Negative bosses are damaging the bottom line with unproductive working atmospheres.
This is according to global management consultancy the Hay Group, that says the problem is becoming rife and, in the financial services sector alone, it is costing a whopping £8.5 billion in reduced profits.
The study, based on research of over 2,800 business leaders across the sectors, shows some worrying findings. According to the report, 59% of bosses fail to bring about a positive working climate: 43% of bosses create a de-motivating climate for staff and 16% only manage to generate a neutral environment.
The news is concerning, given that as much as one third of an organisation's business performance is dependent on a positive working climate.
Chris Watkin, UK head of talent management at Hay Group, commented: "Up to 30% of business performance is dependent on a motivational working climate. And in times of economic uncertainty, maximising staff motivation and discretionary effort will be more critical than ever.
"Yet our research demonstrates that business leaders are struggling to create the right climate to motivate employees and drive high performance. UK Plc urgently needs a climate change."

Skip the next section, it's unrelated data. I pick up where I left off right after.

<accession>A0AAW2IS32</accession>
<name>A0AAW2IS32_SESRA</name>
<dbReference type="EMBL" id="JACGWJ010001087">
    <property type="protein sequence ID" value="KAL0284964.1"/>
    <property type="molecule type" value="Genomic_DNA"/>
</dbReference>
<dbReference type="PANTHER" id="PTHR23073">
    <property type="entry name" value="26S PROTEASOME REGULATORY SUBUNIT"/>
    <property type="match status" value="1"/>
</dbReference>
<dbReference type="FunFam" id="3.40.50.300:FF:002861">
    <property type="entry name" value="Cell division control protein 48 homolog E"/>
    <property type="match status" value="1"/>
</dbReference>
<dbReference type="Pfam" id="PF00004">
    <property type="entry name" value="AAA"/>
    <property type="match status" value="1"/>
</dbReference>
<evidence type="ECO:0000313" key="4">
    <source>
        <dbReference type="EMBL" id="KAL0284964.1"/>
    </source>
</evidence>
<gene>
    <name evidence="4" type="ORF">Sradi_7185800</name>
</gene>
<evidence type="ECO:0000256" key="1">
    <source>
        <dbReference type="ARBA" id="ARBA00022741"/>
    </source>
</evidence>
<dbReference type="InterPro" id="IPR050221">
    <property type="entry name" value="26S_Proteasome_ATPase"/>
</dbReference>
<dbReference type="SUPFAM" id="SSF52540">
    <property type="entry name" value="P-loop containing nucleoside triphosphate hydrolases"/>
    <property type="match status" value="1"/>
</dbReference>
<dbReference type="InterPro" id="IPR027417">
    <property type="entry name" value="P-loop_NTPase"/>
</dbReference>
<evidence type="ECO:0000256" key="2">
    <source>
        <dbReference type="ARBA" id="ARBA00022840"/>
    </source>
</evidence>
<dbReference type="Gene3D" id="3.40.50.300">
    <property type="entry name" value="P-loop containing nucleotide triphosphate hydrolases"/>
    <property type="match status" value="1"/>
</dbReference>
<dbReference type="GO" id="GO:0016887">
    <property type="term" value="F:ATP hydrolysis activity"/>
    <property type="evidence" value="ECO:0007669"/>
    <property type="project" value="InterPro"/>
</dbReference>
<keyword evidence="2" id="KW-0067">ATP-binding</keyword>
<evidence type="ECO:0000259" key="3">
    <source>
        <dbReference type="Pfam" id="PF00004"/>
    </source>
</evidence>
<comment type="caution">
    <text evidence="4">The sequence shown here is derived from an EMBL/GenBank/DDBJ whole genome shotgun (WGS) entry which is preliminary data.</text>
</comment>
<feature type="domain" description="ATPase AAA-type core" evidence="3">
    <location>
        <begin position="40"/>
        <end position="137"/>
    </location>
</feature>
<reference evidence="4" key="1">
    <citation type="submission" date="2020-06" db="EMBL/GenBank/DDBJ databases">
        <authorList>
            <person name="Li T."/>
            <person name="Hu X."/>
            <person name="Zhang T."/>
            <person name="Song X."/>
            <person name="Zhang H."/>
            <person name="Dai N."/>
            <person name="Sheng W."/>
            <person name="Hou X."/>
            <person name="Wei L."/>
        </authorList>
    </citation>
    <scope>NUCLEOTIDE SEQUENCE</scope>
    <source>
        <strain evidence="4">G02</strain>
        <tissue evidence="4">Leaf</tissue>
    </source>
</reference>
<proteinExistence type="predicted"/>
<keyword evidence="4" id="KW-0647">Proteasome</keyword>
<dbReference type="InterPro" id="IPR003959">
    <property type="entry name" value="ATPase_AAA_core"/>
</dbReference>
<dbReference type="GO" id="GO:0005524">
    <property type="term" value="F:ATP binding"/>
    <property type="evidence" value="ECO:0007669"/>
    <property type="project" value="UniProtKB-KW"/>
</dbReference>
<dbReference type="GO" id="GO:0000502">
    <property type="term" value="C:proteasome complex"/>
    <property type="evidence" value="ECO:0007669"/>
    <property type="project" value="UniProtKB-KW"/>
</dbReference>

According to the Hay Group, the broader the range of styles a leader uses, the more likely they are to create a high performance climate.
Among those senior managers who generate a high performance climate, three quarters regularly utilise three or more leadership styles. Of those generating negative climates, the same proportion use two or fewer leadership styles.
Watkin added: "You wouldn’t go round a golf course armed only with a putter. A player needs a whole set of clubs in order to adapt to whatever situations the golf course throws at him.
"In the same way, business leaders need to rely on a range of approaches, and to be able to adapt them to each team member or business situation."
The study also revealed that business leaders who create high performance climates tend to use the more 'collaborative' or team-based approaches described as affiliative, participative and coaching leadership styles. Up to 70% use a combination of these three and the visionary approach.
By contrast, those generating de-motivating climates tend towards more 'individualistic' styles that is directive and pacesetting. Over half rely predominantly on these two.
Watkin concluded: "The message for managers would seem to be - teams respond better to support than to coercion."